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Nazareth, Pa., United States

Wednesday, January 02, 2013

anyMoment, Silicon to the Lehigh Valley

High atop Bethlehem's South Mountain, buried deep in the woods, you'll find a park bench. And on that park bench, you'll find the original geek, or if you prefer, techie. It's none other than Ben Franklin, with a faint smile on his face, happy to see you. He even puts his 1700s iPhone - a book - on his leg so he can acknowledge you. That's the first thing I noticed when I visited Ben Franklin TechVentures late last month.

I was there to visit Jeff Teschke, whose Forge3 helps businesses make more money using the Internet. Lots of businesses do that, but Jeff is also a gamer. He developed iSpott, which was popular back before there were many smart phones. In that game, you'd get a text alert telling you what items to find, and you'd snap pictures. Whoever had the most points at the end was the winner. Microsoft ended up buying it.

Jeff's new game, anyMoment, is perfect for smart phone users. It's a lot like iSpott. You'll get a text alert that might tell you to photograph colors or sunsets or tattoos or whatever. You can snap a picture and share, while viewing and rating other pictures. The person with the most points wins and gets some kind of prize.

How does this game make money? A brand will sponsor the game, like Coca Cola did with iSpott. "It allows a brand to reach its audience in their pockets without giving them the feeling they are being spammed," claims Teschke. He called his game, which will be launched sometime this month, a "perfect blend of gaming, marketing and photography."

You can subscribe here.

So is it all just fun and games at Ben Franklin's TechVentures? Yes. Teschke claims it's "bringing a little silicon to the Lehigh Valley." Beyond gaming, there are software companies, companies researching cancer cures, even companies that will help you deal with the next power loss.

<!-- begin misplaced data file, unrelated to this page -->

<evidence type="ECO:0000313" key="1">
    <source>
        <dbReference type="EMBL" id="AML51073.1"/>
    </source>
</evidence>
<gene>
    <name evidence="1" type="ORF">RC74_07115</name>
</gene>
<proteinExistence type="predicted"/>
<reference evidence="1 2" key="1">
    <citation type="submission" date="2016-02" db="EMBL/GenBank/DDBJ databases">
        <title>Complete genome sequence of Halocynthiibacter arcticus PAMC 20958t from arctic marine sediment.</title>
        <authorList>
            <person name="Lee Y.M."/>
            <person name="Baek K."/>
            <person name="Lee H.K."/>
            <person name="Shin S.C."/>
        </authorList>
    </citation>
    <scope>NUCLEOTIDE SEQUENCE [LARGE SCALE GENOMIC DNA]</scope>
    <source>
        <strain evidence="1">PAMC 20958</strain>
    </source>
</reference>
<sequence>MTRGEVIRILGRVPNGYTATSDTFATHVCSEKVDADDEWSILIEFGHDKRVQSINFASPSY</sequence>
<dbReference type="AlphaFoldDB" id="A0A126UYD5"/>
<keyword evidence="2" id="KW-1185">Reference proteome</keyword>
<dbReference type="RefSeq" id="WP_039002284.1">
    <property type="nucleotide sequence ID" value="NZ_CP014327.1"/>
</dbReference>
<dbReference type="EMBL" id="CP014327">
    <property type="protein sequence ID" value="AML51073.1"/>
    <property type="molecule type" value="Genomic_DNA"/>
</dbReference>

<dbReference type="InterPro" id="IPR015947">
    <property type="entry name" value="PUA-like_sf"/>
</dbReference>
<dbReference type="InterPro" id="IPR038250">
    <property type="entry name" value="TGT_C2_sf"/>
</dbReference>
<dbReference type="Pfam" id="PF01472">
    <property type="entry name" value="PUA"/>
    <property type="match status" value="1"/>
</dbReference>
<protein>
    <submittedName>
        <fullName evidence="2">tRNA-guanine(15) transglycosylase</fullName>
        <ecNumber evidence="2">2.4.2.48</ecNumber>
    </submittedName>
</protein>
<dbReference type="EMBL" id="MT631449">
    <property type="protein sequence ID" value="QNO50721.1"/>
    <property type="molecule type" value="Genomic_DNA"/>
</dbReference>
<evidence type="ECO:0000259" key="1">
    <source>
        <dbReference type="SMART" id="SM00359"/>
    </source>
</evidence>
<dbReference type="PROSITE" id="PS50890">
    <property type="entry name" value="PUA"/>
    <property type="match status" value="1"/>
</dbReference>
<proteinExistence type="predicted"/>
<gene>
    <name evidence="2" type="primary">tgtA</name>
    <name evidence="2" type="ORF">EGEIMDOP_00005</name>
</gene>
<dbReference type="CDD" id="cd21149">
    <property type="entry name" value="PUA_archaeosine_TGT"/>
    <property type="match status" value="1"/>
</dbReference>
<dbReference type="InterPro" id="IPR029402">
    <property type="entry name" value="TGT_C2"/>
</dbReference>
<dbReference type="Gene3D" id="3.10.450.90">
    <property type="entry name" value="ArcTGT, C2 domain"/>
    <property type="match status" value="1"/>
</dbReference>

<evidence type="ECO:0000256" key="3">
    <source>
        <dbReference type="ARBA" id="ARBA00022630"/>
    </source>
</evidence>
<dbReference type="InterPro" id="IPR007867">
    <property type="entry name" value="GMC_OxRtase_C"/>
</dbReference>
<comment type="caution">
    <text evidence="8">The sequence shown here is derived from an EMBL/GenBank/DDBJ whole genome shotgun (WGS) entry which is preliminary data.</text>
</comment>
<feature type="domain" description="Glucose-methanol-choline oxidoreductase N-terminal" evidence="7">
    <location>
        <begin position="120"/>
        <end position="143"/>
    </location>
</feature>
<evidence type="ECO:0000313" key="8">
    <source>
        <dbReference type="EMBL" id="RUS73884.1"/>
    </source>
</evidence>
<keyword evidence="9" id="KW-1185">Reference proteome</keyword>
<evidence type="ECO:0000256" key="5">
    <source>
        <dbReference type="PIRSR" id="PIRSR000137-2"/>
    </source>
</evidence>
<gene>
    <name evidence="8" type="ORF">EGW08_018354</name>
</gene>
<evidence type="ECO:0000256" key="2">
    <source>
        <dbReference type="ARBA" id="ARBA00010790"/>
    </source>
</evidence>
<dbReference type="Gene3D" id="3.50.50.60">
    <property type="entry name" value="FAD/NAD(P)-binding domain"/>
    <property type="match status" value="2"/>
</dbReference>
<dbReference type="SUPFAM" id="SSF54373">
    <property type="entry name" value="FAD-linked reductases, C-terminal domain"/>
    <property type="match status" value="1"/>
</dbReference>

Electikus, for example, has designed a system that will allow you to continue to use your indoor lights for up to 8 hours. Franklin, who came up with the lightning rod himself, would love that.

Interest in these techies is growing, although they like to call themselves "cubical dwellers, startup ninjas, and freelancing mercenaries." Lehigh Valley Tech, which meets monthly, has grown from about 15 to 70 participants, according to Teschke. This ear, I plan to attend a few so I can report back to you about some of these interesting incubator companies.


Anonymous said...

Don't forget all the good work the Keystone Innovation Zone does. Many of the TechVentures cubicle dwellers are also KIZ clients.

Milestone Motors said...
This comment has been removed by the author.
Milestone Motors said...


Thanks for this article! I'm glad to see the technical realm's entrepreneurial spirit is alive and well here! Thanks for the coverage, and I definitely look forward to reading more about this group.

Bernie O'Hare said...

Thanks for noticing. I will do more this year to focus on some of the unusual businesses here in the LV.

Jeff Teschke said...

Thanks for stopping by, Bernie!

There are a lot of great companies here in the Valley. It's great to hear that you'll be sharing some of their stories. Maybe I'll see you at the next Meetup. All are welcome. There are well over 300 members now. Details here:



merlen hogg said...

Hi Bernie,
I loved reading this piece! Well written!

Merlen Hogg